Photovoltaics, solar energy: present status and emerging perovskites

2 Jul 2019 - 6:45pm to 8:00pm
Martin Wood Complex, Department of Physics, University of Oxford, Parks Road, Oxford, OX1 3PU
Martin Wood Lecture Theatre
General public (Age 14+)

BPhO lecture: Photovoltaics, solar energy: present status and emerging perovskites

Most of the world’s solar cells rely on silicon, and convert roughly 17–25% of the light that falls on them into electricity — almost 10 times better than the humble leaf does through photosynthesis. But their thick chunks of pure silicon make them expensive to build. Thin-film solar cells, containing leaner slivers of other semiconductors, are cheaper but generally less efficient; it has taken decades for their efficiencies to creep above 15%. Perovskite cells combine the best attributes of both and are easy to make.

This talk will explore perovskite solar cell research and their potential impact.

(Reference: Nature's 'Ten people who mattered this year',

Professor Henry Snaith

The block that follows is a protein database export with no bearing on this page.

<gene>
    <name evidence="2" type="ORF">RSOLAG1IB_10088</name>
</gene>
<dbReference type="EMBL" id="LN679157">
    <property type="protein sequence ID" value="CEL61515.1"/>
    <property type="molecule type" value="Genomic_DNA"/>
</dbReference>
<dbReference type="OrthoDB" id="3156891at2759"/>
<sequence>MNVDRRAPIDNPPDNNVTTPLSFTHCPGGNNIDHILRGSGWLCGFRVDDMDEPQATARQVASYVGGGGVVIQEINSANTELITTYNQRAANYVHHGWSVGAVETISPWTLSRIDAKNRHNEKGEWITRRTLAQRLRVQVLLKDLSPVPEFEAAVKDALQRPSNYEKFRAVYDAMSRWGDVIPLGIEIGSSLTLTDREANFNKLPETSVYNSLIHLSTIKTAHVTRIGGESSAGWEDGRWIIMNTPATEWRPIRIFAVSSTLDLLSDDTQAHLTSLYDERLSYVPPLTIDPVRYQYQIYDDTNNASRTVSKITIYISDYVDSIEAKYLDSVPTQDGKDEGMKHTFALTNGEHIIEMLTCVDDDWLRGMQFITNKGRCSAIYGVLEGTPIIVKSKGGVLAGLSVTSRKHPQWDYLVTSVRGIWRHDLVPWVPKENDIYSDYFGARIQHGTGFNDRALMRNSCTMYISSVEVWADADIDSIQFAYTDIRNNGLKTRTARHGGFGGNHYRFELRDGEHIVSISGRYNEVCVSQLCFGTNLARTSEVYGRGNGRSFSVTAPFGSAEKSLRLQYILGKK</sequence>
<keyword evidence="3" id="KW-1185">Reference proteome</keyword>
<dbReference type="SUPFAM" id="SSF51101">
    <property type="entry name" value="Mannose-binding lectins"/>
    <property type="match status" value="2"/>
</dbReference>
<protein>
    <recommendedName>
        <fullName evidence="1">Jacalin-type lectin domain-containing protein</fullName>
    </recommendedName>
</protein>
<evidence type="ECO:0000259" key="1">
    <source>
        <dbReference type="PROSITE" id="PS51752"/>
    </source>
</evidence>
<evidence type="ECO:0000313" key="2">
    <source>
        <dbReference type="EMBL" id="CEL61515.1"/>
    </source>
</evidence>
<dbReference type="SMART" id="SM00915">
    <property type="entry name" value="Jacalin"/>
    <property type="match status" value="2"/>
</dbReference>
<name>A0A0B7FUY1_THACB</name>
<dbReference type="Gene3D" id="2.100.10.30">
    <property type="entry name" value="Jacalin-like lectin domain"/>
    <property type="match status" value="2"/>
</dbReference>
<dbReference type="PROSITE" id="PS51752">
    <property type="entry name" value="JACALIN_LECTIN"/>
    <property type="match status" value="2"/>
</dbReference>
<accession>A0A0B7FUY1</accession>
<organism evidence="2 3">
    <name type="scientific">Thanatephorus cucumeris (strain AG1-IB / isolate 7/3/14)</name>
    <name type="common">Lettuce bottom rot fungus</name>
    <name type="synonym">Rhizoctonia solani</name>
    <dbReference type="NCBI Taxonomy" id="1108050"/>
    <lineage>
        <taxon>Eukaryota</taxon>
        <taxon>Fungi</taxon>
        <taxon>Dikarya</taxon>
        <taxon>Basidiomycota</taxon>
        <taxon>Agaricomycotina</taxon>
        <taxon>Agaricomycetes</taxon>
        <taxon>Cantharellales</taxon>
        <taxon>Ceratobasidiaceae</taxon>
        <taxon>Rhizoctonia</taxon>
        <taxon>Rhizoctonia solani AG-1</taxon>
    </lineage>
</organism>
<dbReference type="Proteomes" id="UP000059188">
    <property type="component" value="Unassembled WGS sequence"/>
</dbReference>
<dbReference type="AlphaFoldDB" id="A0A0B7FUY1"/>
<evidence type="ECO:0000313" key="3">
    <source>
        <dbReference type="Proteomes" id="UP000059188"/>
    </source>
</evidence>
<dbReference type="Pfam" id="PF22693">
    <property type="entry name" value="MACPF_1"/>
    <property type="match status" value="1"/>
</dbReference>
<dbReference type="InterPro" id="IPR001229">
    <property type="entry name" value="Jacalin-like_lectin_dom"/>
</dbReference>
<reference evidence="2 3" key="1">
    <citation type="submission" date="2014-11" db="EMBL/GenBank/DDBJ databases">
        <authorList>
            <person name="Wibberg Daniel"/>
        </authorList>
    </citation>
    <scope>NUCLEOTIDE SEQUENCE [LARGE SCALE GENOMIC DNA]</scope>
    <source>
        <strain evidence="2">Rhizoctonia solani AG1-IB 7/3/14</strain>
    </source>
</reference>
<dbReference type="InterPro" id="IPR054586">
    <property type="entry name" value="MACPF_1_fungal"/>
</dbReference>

Prof. Henry Snaith is the Group Leader of 'The Photovoltaic and Optoelectronic Device Group', Department of Physics at Oxford University. His research is at the forefront of perovskite solar cell research. Nature named him as one of the top 10 people making scientific break-throughs in 2013.

Snaith was elected a Fellow of the Royal Society (FRS) in 2015. His certificate of election reads:

Professor Henry Snaith has pioneered the development of hybrid materials for energy and photovoltaics through an interdisciplinary combination of materials synthesis, device development, advanced optoelectronic characterisations and theoretical studies. He has created new materials with advanced functionality and enhanced understanding of fundamental mechanisms. His recent discovery of extremely efficient thin-film solar cells manufactured from organic-inorganic metal halide perovskites has reset aspirations within the photovoltaics community. His work has started a new field of research, attracting both academic and industrial following, propelled by the prospect of delivering a higher efficiency photovoltaic technology at a much lower cost than existing silicon.

Henry in lab.jpg

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